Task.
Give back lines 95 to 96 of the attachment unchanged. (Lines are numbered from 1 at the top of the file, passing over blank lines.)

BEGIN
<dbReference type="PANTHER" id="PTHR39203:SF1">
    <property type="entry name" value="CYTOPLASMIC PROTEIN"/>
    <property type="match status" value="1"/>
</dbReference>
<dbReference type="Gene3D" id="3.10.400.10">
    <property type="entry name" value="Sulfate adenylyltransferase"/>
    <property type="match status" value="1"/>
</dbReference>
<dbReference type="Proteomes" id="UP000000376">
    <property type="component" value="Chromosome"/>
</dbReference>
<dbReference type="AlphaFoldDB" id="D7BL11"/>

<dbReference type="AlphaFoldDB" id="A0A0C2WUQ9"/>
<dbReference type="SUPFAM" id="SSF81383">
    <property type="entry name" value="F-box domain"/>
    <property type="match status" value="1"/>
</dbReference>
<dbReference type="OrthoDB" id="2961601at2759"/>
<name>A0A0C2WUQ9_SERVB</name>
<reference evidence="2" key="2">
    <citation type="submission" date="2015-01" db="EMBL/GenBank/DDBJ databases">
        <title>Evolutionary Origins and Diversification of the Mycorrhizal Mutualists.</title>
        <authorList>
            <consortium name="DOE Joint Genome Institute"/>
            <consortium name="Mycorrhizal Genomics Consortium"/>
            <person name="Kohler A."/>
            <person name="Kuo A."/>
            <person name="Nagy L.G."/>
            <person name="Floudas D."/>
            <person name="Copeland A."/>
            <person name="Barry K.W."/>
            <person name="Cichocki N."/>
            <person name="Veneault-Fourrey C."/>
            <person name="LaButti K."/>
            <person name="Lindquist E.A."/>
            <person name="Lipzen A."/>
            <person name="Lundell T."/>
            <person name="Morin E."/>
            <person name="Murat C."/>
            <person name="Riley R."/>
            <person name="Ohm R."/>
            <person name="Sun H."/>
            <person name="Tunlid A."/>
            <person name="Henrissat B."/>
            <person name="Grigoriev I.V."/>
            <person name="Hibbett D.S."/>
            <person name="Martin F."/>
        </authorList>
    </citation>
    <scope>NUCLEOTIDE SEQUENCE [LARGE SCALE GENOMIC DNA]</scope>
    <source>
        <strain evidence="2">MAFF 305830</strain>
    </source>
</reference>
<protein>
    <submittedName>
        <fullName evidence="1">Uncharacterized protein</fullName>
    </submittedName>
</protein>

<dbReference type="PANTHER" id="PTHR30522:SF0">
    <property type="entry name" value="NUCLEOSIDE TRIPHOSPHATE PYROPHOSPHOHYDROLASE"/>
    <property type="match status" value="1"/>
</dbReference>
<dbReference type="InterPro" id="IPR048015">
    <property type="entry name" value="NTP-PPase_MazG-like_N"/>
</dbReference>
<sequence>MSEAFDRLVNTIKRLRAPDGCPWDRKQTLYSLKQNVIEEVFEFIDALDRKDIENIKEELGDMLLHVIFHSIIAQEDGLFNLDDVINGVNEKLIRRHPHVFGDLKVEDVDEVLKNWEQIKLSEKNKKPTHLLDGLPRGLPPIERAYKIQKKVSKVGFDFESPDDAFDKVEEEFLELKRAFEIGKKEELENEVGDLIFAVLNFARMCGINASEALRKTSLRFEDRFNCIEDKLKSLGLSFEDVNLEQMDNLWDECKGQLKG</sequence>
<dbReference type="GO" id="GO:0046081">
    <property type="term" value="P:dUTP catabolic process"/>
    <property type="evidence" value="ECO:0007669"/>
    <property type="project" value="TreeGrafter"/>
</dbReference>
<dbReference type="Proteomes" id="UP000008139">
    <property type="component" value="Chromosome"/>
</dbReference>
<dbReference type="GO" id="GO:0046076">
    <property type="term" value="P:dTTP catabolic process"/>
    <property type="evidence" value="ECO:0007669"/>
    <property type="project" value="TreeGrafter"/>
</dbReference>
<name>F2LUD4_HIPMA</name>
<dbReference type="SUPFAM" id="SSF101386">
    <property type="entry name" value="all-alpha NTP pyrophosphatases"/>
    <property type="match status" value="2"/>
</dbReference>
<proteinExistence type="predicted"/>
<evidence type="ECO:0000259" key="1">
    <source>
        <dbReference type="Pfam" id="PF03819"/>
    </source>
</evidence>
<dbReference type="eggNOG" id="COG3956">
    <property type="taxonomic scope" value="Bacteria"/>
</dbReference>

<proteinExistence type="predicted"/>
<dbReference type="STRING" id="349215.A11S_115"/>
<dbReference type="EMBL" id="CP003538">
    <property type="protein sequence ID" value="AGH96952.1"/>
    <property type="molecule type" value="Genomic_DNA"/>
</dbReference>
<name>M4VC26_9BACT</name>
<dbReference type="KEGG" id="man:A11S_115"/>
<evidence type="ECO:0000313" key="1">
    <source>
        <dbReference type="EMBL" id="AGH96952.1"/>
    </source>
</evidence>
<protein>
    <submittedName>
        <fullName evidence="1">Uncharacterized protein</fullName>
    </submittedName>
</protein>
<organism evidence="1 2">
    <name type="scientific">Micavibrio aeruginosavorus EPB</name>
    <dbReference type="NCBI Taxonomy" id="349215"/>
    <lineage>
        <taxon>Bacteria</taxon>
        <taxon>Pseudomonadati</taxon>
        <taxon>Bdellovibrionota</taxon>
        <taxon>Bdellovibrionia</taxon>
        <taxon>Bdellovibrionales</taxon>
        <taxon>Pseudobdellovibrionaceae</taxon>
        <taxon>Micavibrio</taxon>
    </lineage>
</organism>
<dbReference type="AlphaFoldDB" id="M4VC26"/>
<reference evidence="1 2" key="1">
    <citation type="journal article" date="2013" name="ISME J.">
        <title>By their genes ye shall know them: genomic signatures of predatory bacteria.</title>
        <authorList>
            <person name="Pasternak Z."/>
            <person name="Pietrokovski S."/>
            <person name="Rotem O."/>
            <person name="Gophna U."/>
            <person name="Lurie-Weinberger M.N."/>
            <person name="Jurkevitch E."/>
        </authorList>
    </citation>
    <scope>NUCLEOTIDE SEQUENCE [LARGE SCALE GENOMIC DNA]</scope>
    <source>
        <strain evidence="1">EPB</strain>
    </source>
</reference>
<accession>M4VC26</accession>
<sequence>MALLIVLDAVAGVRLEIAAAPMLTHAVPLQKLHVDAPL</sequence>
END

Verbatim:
<proteinExistence type="predicted"/>
<dbReference type="STRING" id="349215.A11S_115"/>